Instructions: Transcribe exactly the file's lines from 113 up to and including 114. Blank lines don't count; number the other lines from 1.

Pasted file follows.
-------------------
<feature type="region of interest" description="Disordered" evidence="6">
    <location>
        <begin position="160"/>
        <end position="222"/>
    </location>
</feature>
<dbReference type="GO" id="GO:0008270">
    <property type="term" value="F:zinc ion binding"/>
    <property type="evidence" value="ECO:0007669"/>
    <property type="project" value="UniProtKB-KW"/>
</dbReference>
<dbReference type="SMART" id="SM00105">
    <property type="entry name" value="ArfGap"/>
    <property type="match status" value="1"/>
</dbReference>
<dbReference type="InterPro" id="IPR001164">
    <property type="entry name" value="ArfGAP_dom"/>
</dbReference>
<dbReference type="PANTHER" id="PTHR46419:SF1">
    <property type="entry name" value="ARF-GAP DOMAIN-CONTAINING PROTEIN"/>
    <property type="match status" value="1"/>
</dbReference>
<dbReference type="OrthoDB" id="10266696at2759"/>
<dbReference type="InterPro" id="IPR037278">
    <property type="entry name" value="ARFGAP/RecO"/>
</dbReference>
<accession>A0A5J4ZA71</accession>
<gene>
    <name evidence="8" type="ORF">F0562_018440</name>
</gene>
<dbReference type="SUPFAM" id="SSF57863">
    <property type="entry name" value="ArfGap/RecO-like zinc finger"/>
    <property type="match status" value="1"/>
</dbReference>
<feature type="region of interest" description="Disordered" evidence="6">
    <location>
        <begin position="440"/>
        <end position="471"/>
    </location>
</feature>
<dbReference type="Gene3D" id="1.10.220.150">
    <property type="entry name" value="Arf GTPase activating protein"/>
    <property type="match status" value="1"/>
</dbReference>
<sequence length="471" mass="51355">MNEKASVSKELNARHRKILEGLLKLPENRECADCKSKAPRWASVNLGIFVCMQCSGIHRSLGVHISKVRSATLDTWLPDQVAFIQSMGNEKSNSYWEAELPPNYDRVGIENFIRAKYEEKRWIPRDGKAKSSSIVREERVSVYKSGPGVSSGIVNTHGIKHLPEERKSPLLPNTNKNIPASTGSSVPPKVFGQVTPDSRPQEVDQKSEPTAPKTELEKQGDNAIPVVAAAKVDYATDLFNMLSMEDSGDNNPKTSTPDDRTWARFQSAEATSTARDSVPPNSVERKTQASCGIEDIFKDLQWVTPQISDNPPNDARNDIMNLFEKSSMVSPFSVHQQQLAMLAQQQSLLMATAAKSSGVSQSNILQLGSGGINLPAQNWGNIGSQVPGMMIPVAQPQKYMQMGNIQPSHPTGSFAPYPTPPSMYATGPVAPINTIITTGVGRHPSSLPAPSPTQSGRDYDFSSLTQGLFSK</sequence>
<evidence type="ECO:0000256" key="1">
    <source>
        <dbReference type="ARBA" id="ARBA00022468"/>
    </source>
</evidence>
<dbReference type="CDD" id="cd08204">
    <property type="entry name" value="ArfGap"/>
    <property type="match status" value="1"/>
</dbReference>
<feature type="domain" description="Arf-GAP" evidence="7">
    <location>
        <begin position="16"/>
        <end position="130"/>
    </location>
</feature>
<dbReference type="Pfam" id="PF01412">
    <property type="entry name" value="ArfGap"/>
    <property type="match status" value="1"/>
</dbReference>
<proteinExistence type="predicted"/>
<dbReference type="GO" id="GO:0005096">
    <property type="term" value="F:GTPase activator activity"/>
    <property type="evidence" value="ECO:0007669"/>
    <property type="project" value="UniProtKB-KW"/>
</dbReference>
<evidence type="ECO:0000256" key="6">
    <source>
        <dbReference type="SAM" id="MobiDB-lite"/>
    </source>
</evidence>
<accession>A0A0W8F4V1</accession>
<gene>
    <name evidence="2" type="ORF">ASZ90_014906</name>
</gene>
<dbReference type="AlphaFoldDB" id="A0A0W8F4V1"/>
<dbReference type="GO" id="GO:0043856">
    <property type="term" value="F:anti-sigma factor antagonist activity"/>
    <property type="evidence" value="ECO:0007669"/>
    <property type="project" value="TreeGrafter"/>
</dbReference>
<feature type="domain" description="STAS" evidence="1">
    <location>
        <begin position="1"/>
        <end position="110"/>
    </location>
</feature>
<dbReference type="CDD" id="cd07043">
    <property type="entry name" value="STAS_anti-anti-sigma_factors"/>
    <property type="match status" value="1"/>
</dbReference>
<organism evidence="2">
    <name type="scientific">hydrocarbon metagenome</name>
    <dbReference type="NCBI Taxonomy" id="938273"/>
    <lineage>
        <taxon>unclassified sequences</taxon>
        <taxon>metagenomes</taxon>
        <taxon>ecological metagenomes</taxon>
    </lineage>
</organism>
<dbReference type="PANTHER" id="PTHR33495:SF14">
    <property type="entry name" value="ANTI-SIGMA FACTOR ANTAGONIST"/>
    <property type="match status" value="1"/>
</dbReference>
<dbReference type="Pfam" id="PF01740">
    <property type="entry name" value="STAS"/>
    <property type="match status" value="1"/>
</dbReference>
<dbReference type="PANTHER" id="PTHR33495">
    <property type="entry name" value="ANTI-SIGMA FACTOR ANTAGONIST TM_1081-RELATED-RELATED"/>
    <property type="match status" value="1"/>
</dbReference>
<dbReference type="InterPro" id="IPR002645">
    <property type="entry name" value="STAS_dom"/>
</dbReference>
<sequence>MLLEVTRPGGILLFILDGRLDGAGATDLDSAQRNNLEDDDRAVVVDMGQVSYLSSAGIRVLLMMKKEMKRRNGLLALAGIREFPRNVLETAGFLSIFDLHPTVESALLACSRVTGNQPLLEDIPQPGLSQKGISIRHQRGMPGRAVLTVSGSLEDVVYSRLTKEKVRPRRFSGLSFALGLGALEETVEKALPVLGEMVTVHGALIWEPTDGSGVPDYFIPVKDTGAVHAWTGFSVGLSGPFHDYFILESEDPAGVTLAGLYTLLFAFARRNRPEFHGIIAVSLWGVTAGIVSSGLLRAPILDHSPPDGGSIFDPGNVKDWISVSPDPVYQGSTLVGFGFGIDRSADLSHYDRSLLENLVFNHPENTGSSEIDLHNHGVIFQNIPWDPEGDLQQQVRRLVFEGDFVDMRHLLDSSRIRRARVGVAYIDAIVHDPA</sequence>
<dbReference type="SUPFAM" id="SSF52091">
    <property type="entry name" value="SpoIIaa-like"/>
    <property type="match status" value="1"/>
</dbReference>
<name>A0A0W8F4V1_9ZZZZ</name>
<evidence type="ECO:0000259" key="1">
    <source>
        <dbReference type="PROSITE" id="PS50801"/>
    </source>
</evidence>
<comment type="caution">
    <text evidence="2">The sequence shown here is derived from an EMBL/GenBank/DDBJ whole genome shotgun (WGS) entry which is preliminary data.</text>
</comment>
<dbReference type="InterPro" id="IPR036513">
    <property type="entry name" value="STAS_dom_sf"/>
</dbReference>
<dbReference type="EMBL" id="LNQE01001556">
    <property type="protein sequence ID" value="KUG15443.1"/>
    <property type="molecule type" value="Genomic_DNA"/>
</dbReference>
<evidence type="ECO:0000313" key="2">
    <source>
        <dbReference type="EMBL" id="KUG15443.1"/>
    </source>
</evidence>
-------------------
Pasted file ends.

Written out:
<dbReference type="PANTHER" id="PTHR33495">
    <property type="entry name" value="ANTI-SIGMA FACTOR ANTAGONIST TM_1081-RELATED-RELATED"/>